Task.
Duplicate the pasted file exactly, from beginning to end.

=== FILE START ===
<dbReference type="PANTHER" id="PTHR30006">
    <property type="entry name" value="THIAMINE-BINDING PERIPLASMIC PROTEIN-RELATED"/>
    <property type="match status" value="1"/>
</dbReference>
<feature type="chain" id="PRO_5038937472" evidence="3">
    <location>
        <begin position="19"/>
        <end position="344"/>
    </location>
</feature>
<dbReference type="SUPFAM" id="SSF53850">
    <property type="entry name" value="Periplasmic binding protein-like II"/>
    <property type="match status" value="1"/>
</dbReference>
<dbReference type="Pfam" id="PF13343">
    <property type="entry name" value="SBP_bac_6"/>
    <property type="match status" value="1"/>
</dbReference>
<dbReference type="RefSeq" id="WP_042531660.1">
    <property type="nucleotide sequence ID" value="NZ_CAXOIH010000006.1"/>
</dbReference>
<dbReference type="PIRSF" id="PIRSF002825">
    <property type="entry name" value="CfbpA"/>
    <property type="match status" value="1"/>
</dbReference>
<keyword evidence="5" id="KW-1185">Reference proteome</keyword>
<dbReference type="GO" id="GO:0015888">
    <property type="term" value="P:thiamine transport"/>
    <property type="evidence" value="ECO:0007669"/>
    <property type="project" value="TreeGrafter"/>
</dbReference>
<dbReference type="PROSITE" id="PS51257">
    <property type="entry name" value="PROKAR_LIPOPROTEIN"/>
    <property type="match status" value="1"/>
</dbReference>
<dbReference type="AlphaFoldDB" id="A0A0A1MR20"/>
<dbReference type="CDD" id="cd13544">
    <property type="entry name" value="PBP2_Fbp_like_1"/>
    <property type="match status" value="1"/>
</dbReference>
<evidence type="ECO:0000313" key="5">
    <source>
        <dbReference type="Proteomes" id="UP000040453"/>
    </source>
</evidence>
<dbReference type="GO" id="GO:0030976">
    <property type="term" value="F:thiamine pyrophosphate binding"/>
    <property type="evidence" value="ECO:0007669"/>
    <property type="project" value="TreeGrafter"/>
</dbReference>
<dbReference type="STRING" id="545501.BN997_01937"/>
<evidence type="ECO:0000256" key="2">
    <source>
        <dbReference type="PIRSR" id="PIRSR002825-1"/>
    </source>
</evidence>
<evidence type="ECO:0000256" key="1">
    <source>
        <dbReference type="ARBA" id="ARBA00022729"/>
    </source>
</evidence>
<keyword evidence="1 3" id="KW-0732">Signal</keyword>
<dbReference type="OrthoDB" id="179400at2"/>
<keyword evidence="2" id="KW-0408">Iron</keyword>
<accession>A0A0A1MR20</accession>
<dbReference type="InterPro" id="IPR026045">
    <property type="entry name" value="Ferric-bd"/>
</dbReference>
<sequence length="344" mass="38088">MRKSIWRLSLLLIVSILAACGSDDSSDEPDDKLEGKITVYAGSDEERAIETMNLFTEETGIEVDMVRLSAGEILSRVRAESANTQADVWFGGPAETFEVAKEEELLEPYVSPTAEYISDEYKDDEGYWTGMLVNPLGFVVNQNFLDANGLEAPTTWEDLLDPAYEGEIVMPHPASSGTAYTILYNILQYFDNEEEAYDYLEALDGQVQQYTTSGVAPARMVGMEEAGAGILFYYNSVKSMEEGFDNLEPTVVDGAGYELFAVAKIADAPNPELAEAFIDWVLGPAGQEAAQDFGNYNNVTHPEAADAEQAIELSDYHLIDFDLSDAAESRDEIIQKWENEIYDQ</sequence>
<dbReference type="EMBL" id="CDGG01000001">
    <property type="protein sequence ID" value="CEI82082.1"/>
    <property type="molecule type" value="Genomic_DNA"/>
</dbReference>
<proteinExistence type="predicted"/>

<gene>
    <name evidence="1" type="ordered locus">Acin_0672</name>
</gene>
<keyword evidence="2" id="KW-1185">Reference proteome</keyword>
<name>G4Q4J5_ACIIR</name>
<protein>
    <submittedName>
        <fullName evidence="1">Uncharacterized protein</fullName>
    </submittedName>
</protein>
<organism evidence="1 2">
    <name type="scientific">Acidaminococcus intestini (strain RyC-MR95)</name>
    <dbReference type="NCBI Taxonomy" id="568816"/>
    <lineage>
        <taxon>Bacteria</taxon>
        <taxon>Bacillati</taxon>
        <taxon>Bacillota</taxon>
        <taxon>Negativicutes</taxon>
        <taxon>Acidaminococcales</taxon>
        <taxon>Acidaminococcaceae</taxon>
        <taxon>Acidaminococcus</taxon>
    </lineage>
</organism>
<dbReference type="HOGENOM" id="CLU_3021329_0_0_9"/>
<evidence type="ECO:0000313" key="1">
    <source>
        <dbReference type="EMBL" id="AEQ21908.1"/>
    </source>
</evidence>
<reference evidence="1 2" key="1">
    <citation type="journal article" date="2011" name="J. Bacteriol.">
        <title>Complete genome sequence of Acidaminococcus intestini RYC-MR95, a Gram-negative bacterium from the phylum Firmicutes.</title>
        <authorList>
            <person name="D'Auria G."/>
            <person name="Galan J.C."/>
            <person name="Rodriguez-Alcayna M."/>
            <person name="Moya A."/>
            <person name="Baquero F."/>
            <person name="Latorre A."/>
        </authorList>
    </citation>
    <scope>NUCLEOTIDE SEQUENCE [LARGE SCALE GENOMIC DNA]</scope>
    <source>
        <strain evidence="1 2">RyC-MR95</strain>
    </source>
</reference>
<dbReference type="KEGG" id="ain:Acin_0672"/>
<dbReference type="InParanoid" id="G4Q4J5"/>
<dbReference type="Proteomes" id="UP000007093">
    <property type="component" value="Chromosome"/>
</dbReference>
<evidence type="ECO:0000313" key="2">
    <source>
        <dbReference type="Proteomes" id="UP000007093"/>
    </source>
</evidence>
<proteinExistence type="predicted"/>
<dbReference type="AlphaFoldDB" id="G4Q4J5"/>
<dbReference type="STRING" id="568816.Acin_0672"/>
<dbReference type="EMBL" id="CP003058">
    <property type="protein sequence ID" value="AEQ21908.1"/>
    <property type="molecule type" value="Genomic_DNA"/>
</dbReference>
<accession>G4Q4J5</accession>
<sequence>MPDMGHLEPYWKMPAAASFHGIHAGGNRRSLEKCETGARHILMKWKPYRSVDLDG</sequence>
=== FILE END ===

<dbReference type="PANTHER" id="PTHR30006">
    <property type="entry name" value="THIAMINE-BINDING PERIPLASMIC PROTEIN-RELATED"/>
    <property type="match status" value="1"/>
</dbReference>
<feature type="chain" id="PRO_5038937472" evidence="3">
    <location>
        <begin position="19"/>
        <end position="344"/>
    </location>
</feature>
<dbReference type="SUPFAM" id="SSF53850">
    <property type="entry name" value="Periplasmic binding protein-like II"/>
    <property type="match status" value="1"/>
</dbReference>
<dbReference type="Pfam" id="PF13343">
    <property type="entry name" value="SBP_bac_6"/>
    <property type="match status" value="1"/>
</dbReference>
<dbReference type="RefSeq" id="WP_042531660.1">
    <property type="nucleotide sequence ID" value="NZ_CAXOIH010000006.1"/>
</dbReference>
<dbReference type="PIRSF" id="PIRSF002825">
    <property type="entry name" value="CfbpA"/>
    <property type="match status" value="1"/>
</dbReference>
<keyword evidence="5" id="KW-1185">Reference proteome</keyword>
<dbReference type="GO" id="GO:0015888">
    <property type="term" value="P:thiamine transport"/>
    <property type="evidence" value="ECO:0007669"/>
    <property type="project" value="TreeGrafter"/>
</dbReference>
<dbReference type="PROSITE" id="PS51257">
    <property type="entry name" value="PROKAR_LIPOPROTEIN"/>
    <property type="match status" value="1"/>
</dbReference>
<dbReference type="AlphaFoldDB" id="A0A0A1MR20"/>
<dbReference type="CDD" id="cd13544">
    <property type="entry name" value="PBP2_Fbp_like_1"/>
    <property type="match status" value="1"/>
</dbReference>
<evidence type="ECO:0000313" key="5">
    <source>
        <dbReference type="Proteomes" id="UP000040453"/>
    </source>
</evidence>
<dbReference type="GO" id="GO:0030976">
    <property type="term" value="F:thiamine pyrophosphate binding"/>
    <property type="evidence" value="ECO:0007669"/>
    <property type="project" value="TreeGrafter"/>
</dbReference>
<dbReference type="STRING" id="545501.BN997_01937"/>
<evidence type="ECO:0000256" key="2">
    <source>
        <dbReference type="PIRSR" id="PIRSR002825-1"/>
    </source>
</evidence>
<evidence type="ECO:0000256" key="1">
    <source>
        <dbReference type="ARBA" id="ARBA00022729"/>
    </source>
</evidence>
<keyword evidence="1 3" id="KW-0732">Signal</keyword>
<dbReference type="OrthoDB" id="179400at2"/>
<keyword evidence="2" id="KW-0408">Iron</keyword>
<accession>A0A0A1MR20</accession>
<dbReference type="InterPro" id="IPR026045">
    <property type="entry name" value="Ferric-bd"/>
</dbReference>
<sequence length="344" mass="38088">MRKSIWRLSLLLIVSILAACGSDDSSDEPDDKLEGKITVYAGSDEERAIETMNLFTEETGIEVDMVRLSAGEILSRVRAESANTQADVWFGGPAETFEVAKEEELLEPYVSPTAEYISDEYKDDEGYWTGMLVNPLGFVVNQNFLDANGLEAPTTWEDLLDPAYEGEIVMPHPASSGTAYTILYNILQYFDNEEEAYDYLEALDGQVQQYTTSGVAPARMVGMEEAGAGILFYYNSVKSMEEGFDNLEPTVVDGAGYELFAVAKIADAPNPELAEAFIDWVLGPAGQEAAQDFGNYNNVTHPEAADAEQAIELSDYHLIDFDLSDAAESRDEIIQKWENEIYDQ</sequence>
<dbReference type="EMBL" id="CDGG01000001">
    <property type="protein sequence ID" value="CEI82082.1"/>
    <property type="molecule type" value="Genomic_DNA"/>
</dbReference>
<proteinExistence type="predicted"/>

<gene>
    <name evidence="1" type="ordered locus">Acin_0672</name>
</gene>
<keyword evidence="2" id="KW-1185">Reference proteome</keyword>
<name>G4Q4J5_ACIIR</name>
<protein>
    <submittedName>
        <fullName evidence="1">Uncharacterized protein</fullName>
    </submittedName>
</protein>
<organism evidence="1 2">
    <name type="scientific">Acidaminococcus intestini (strain RyC-MR95)</name>
    <dbReference type="NCBI Taxonomy" id="568816"/>
    <lineage>
        <taxon>Bacteria</taxon>
        <taxon>Bacillati</taxon>
        <taxon>Bacillota</taxon>
        <taxon>Negativicutes</taxon>
        <taxon>Acidaminococcales</taxon>
        <taxon>Acidaminococcaceae</taxon>
        <taxon>Acidaminococcus</taxon>
    </lineage>
</organism>
<dbReference type="HOGENOM" id="CLU_3021329_0_0_9"/>
<evidence type="ECO:0000313" key="1">
    <source>
        <dbReference type="EMBL" id="AEQ21908.1"/>
    </source>
</evidence>
<reference evidence="1 2" key="1">
    <citation type="journal article" date="2011" name="J. Bacteriol.">
        <title>Complete genome sequence of Acidaminococcus intestini RYC-MR95, a Gram-negative bacterium from the phylum Firmicutes.</title>
        <authorList>
            <person name="D'Auria G."/>
            <person name="Galan J.C."/>
            <person name="Rodriguez-Alcayna M."/>
            <person name="Moya A."/>
            <person name="Baquero F."/>
            <person name="Latorre A."/>
        </authorList>
    </citation>
    <scope>NUCLEOTIDE SEQUENCE [LARGE SCALE GENOMIC DNA]</scope>
    <source>
        <strain evidence="1 2">RyC-MR95</strain>
    </source>
</reference>
<dbReference type="KEGG" id="ain:Acin_0672"/>
<dbReference type="InParanoid" id="G4Q4J5"/>
<dbReference type="Proteomes" id="UP000007093">
    <property type="component" value="Chromosome"/>
</dbReference>
<evidence type="ECO:0000313" key="2">
    <source>
        <dbReference type="Proteomes" id="UP000007093"/>
    </source>
</evidence>
<proteinExistence type="predicted"/>
<dbReference type="AlphaFoldDB" id="G4Q4J5"/>
<dbReference type="STRING" id="568816.Acin_0672"/>
<dbReference type="EMBL" id="CP003058">
    <property type="protein sequence ID" value="AEQ21908.1"/>
    <property type="molecule type" value="Genomic_DNA"/>
</dbReference>
<accession>G4Q4J5</accession>
<sequence>MPDMGHLEPYWKMPAAASFHGIHAGGNRRSLEKCETGARHILMKWKPYRSVDLDG</sequence>